ES Inhibits TLR Agonist-Induced IL-12p70 Production

IL-10 production by innate cells is associated with the induction of Treg cells, whereas IL-12 promotes the expansion of IFN-γ-secreting Th1 cells. Therefore we examined the influence of ES on IL-12p40 and IL-12p70 production by macrophages and DC. ES alone did not stimulate IL-12p70, but did stimulate IL-12p40 and IL-10 production from J774 macrophages (FIG. 15). Furthermore, LPS-induced IL-12p40 was inhibited by 2 hours pre-incubation with ES. ES did not induce IL-12p70 from DC and inhibited IL-12p70 induced by LPS and IFN-γ. The inhibitory effect of ES was observed over a wide concentration range and was very pronounced at higher concentrations (FIG. 16).

The Immunomodulatory Effect of ES is Mediated by a Heat-Sensitive Molecule Other Than a Cathepsin

It has previously been reported that cathepsin L proteinase from Fasciola hepatica has immunomodulatory properties. Here we assessed the role of cathepsins in the induction of IL-10 production. We first assessed the effect of heat treatment on the activity of ES. Heat-treatment of ES significantly reduced its ability to stimulate IL-10 production by peritoneal exudate cells (FIG. 17). In contrast, addition of a cathepsin inhibitor had no effect on the ability of ES to stimulate IL-10 or to inhibit IL-12p40 or mIL-12p70 production by DC (FIGS. 18 and 19). These findings suggest that the immunomodulatory product in the ES fraction that stimulates IL-10 production is not a cathepsin, but is heat-sensitive molecule.

ES Modulates Surface Marker Expression on DC and Macrophages

DC and macrophages are potent antigen presenting cells, but must first be activated to enhance expression of MHC class II and co-stimulatory molecules. Fully mature DC promote expansion of effector T cells, especially Th1 cells, whereas immature or partially mature DC promote expansion of anergic or regulatory T cells. Here we found that ES enhanced surface expression of CD86, CD80, CD40 and MHC class II in DC from C57BL/6 mice. The level of activation was similar to that observed with LPS. However, unlike LPS which suppressed CCR5 expression (CCR5 expression is normally reduced following DC maturation), ES enhanced CCR5 expression. In IL-10-defective mice this enhancement was not observed. Furthermore, CD80, CD86, CD40 and MHC class II was enhanced in ES-stimulated DC from IL-10-defective mice (FIG. 20). This suggests DC maturation is constrained by ES-induced IL-10 production.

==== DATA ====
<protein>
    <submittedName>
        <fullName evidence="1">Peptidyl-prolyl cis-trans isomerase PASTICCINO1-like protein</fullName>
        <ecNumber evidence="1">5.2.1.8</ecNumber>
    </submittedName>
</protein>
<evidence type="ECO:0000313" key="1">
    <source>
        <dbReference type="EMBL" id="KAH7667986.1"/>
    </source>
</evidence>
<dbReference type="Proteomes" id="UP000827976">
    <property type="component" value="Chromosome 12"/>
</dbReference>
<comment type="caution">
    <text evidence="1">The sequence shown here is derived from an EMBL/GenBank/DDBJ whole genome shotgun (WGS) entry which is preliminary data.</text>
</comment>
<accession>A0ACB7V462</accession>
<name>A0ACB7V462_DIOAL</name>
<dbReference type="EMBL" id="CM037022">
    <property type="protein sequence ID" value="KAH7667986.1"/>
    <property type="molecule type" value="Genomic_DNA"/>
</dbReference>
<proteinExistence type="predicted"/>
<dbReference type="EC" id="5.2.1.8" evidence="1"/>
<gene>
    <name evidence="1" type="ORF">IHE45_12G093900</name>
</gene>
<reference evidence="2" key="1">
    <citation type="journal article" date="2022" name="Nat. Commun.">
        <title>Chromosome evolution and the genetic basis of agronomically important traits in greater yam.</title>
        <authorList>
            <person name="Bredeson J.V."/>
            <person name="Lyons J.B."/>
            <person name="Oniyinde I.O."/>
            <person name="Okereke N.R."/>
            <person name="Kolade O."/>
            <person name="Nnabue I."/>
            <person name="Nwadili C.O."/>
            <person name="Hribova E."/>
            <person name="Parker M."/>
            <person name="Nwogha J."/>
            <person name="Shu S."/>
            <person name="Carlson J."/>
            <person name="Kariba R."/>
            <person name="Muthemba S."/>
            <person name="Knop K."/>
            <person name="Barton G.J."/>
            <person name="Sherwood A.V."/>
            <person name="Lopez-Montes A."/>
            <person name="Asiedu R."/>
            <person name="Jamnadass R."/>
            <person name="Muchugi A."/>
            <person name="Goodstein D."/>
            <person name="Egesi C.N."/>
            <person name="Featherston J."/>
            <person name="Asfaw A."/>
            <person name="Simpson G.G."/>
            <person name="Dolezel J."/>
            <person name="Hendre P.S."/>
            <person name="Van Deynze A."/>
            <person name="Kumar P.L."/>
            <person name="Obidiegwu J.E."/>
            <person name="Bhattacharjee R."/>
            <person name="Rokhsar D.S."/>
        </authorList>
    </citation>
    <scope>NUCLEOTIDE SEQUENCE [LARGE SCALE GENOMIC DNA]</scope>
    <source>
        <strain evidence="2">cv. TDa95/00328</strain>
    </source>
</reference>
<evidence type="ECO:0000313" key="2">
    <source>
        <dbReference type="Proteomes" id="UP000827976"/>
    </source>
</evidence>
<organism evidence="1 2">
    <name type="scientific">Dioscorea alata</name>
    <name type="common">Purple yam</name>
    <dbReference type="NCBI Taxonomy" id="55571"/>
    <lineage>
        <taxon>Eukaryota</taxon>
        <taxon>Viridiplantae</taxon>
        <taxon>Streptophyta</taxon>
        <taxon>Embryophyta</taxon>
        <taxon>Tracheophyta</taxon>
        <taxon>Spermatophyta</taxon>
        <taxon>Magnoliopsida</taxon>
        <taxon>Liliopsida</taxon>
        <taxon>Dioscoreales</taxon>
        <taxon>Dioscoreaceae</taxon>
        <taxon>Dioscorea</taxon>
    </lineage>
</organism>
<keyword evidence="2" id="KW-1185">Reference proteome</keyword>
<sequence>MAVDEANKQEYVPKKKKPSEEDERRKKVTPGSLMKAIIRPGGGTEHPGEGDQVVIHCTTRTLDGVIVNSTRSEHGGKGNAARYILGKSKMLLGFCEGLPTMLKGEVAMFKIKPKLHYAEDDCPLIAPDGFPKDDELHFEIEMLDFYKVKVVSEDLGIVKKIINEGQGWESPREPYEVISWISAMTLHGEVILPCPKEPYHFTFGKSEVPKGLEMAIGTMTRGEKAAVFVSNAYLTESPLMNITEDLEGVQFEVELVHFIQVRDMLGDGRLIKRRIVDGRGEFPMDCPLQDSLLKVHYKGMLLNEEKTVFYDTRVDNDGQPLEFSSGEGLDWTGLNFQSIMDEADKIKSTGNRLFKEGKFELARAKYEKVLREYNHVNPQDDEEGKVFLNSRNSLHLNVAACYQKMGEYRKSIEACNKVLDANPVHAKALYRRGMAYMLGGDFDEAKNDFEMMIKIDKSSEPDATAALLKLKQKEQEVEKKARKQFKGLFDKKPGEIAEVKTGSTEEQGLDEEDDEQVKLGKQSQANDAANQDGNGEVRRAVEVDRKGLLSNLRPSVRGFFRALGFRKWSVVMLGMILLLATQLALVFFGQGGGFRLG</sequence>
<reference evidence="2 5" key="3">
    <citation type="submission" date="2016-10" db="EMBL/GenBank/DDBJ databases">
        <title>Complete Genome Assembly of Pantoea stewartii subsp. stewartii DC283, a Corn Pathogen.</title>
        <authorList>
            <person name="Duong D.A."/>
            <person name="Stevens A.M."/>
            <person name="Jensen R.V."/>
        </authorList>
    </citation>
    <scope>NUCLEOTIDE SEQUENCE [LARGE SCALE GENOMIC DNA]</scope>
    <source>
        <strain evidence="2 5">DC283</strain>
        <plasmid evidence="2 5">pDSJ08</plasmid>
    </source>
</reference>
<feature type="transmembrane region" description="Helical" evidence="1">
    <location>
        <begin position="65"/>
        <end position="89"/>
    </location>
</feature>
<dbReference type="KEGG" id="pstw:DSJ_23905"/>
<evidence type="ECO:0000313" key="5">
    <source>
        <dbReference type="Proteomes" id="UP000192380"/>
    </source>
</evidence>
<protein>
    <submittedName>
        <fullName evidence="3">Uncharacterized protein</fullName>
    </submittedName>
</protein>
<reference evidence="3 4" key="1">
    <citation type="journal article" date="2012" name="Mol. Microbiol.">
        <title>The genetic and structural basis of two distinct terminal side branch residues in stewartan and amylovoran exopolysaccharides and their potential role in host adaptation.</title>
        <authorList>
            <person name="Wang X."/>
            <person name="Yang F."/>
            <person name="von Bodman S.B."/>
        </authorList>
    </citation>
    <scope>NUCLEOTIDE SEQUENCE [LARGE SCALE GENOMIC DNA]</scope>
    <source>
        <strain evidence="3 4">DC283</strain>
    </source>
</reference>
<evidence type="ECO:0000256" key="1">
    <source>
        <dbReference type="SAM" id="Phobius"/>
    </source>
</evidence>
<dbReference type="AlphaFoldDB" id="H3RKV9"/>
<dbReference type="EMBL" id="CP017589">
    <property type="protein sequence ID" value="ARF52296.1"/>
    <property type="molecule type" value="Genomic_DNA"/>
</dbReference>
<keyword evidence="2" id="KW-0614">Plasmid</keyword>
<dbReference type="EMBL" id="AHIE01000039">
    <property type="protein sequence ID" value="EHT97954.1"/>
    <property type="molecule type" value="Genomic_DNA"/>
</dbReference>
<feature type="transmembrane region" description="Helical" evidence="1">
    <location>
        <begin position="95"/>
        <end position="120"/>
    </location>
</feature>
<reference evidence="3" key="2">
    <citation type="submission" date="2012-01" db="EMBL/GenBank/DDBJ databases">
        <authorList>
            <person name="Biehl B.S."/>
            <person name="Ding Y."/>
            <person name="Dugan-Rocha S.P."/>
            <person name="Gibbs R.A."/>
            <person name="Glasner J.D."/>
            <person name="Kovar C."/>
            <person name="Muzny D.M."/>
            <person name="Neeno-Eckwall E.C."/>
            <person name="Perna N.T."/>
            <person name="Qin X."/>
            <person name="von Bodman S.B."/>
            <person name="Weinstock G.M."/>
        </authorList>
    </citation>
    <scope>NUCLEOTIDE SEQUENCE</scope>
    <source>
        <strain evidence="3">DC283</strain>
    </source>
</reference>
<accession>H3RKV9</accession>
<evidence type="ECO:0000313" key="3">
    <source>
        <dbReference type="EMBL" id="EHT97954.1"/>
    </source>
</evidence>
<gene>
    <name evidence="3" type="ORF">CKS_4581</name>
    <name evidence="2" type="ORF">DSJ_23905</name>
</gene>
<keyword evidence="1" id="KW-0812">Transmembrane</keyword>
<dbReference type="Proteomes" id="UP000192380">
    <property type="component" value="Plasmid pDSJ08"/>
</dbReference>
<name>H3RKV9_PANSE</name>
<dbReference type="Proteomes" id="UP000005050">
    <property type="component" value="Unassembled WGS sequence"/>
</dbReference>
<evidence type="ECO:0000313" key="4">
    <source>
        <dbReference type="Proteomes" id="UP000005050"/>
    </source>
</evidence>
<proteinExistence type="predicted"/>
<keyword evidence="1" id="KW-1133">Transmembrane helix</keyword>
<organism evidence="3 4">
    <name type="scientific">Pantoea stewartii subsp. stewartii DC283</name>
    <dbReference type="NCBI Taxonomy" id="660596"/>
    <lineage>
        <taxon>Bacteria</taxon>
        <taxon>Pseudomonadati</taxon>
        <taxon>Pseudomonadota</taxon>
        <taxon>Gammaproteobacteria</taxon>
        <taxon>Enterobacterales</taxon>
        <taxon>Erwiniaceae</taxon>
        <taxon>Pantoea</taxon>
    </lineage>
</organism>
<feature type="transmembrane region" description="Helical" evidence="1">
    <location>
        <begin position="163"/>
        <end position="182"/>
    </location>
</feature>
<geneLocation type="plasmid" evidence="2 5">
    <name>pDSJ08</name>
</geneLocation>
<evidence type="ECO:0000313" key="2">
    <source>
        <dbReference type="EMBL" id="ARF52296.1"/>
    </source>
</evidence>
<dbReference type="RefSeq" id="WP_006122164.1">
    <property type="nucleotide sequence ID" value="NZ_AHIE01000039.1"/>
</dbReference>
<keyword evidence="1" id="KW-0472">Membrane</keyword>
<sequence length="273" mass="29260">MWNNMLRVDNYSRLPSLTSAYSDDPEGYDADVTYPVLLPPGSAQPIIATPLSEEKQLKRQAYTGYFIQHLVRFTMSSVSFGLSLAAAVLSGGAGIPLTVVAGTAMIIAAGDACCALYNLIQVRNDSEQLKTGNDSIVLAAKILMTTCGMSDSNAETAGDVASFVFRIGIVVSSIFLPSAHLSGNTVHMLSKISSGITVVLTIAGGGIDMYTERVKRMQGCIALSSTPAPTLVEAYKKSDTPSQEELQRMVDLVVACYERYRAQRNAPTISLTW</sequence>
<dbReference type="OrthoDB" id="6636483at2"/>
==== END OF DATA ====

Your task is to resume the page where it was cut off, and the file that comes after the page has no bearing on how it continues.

ES also enhanced surface expression of CD80, CD86, CD40, CCR5 and MHC class II on J774 macrophages (FIG. 21) and enhanced LPS-induced expression of these markers, except for CD40 which was inhibited by ES (FIG. 22). Suppressed CD40 expression has been associated with induction of Treg cells. These finding therefore suggest that ES induces maturation of DC and macrophages into an intermediate phenotype, consistent with their ability to prime Treg cells.

ES Induced IL-10 Producing Treg Cells and Suppresses Proliferation and IFN-γ Production by Effector T Cells.

We examined the influence of ES on the induction of T cell responses to a model antigen, KLH. Mice were injected with ES only, KLH only or KLH and ES and draining lymph nodes were removed after 7 days and cells re-stimulated with antigen (KLH) in vitro. In this experiment, KLH alone did not induce and antigen-specific immune responses, although responses were detected against the positive control stimulus, anti-CD3 and PMA. In contrast, co-injection with ES (50 μg) generated T cells that secreted high concentrations of antigen-specific IL-10 and lower concentrations of IL-5, but no IL-4 or IFN-γ (FIG. 23). This cytokine patterns is consistent with the induction of Treg cells. In another experiment, where we did detect IL-5 and IFN-γ in response to immunization with KLH alone, we observed suppression of this KLH-specific cytokine production following co-administration of ES (20 μg) (FIG. 24).

We also examined the influence of ES on T cell response to the mitogen, Concanavlin A (Con A) in vitro. Spleen cells stimulated with Con A proliferated and secreted IFN-γ and low concentrations of IL-10 (FIG. 25). Co-incubation with ES, especially at the higher concentration used (20 μg/ml), which did not induce proliferation or cytokine production alone, markedly inhibited Con A-induced proliferation and IFN-γ production, but enhanced IL-10. These findings confirm that ES preferentially induces IL-10 secreting T cells and suppresses the induction of Th1 cells.

F. hepatica Infection or Parenteral Administration of ES Protects Against Experimental Autoimmune Encephalomyelitis (EAE).